WEB EXTRA: Parole Hearing for OJ Simpson Thursday

OJ Simpson has a parole hearing Thursday in Nevada. Here are some things you need to know ahead of Thursday’s proceedings.

O.J. Simpson could soon be a free man.

His fate is in the hands of four Nevada parole board commissioners who will hear arguments Thursday about whether to release Simpson, who is approaching the nine-year minimum of his 33-year sentence for armed robbery, kidnapping, and assault with a deadly weapon.

CBS News correspondent John Blackstone reports the isolated prison -- Lovelock Correctional Center in Nevada, which is about 90 miles northeast of Reno -- has been Simpson's home since 2008 when he was convicted of taking part in an armed confrontation in a Las Vegas hotel the year before, trying to retrieve sports memorabilia he said was his. Many believe the harsh sentence, in this case, was payback for another crime -- the double murder in 1994 for which he was found not guilty.

In 2007, grainy surveillance video from a Las Vegas casino showed Simpson leaving a sports memorabilia dealer's hotel room and heading back into the national spotlight.

Tom Riccio arranged a meeting with dealers who had items apparently stolen from Simpson. He made an audio recording of the confrontation, part of which was later played in court.

Riccio was given immunity and testified for the prosecution. The Nevada jury found Simpson guilty of not just kidnapping, but also armed robbery and assault with a deadly weapon. He was sentenced to a minimum of nine years in prison.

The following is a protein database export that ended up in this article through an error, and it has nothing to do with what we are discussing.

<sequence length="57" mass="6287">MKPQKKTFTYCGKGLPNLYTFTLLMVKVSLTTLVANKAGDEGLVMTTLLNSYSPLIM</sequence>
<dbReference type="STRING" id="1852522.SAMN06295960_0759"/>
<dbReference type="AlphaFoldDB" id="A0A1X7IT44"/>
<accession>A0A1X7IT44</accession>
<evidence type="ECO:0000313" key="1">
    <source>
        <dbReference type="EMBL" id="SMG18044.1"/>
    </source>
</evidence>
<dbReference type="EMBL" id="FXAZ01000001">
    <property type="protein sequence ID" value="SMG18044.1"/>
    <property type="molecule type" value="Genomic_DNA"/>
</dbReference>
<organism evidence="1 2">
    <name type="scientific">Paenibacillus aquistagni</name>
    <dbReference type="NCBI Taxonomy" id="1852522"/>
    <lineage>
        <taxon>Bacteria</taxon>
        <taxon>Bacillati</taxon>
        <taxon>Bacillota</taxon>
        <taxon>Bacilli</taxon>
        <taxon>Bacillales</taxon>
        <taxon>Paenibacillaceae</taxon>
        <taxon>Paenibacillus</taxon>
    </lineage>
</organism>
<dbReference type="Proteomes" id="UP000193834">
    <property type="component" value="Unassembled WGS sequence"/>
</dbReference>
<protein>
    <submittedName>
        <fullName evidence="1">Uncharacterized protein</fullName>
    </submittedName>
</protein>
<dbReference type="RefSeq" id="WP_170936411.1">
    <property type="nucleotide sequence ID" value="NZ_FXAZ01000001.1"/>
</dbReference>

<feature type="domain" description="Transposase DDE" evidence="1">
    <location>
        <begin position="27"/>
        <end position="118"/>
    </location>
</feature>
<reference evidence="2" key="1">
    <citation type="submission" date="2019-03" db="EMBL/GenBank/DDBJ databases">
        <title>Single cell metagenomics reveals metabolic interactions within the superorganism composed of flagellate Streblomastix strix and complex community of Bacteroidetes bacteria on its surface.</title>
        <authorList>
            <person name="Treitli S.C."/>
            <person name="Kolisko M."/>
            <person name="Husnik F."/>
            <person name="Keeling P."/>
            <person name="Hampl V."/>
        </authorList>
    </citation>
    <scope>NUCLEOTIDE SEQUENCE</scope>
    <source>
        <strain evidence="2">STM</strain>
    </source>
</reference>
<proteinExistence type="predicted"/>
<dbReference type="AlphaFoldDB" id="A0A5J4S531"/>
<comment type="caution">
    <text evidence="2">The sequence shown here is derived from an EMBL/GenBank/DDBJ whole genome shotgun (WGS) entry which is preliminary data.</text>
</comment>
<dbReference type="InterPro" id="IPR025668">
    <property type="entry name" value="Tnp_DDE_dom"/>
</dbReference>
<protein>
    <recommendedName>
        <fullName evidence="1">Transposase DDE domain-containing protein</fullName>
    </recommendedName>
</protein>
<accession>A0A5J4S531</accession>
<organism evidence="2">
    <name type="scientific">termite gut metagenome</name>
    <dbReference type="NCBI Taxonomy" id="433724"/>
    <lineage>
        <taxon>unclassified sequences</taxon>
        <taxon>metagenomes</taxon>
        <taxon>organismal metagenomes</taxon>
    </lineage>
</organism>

He was last seen at a parole hearing on the lesser charges four years ago.

"I just wish I had never gone to that, to that room, I wish I didn't," Simpson said. "I wish I had just said, 'Keep it,' and not worry about it."

At that hearing, the parole board ruled in Simpson's favor. But he was not released.

Retired prison guard Jeffrey Felix says he befriended Simpson in Lovelock. He says he's been a model inmate.

"He's been in that prison for nine years," Felix said. "There's not one write-up. He's helped other inmates with problems. He's gotten in no trouble in nine years. That's very hard to do."

Simpson's low-profile prison life stands in stark contrast to his very high-profile brushes with the law, which started in 1994. He surrendered to authorities after leading police on a slow speed chase watched by millions on TV, as was his subsequent trial for the murders of his ex-wife, Nicole, and her friend, Ron Goldman.

The trial lasted more than eight months. The debate about whether justice was served continues to linger to this day.

The parole board is not allowed to consider Simpson's murder trial in making its recommendations Thursday. It will take into consideration such things as his age, the offenses, and his behavior while in prison.

Legal experts say it's likely he'll win release.


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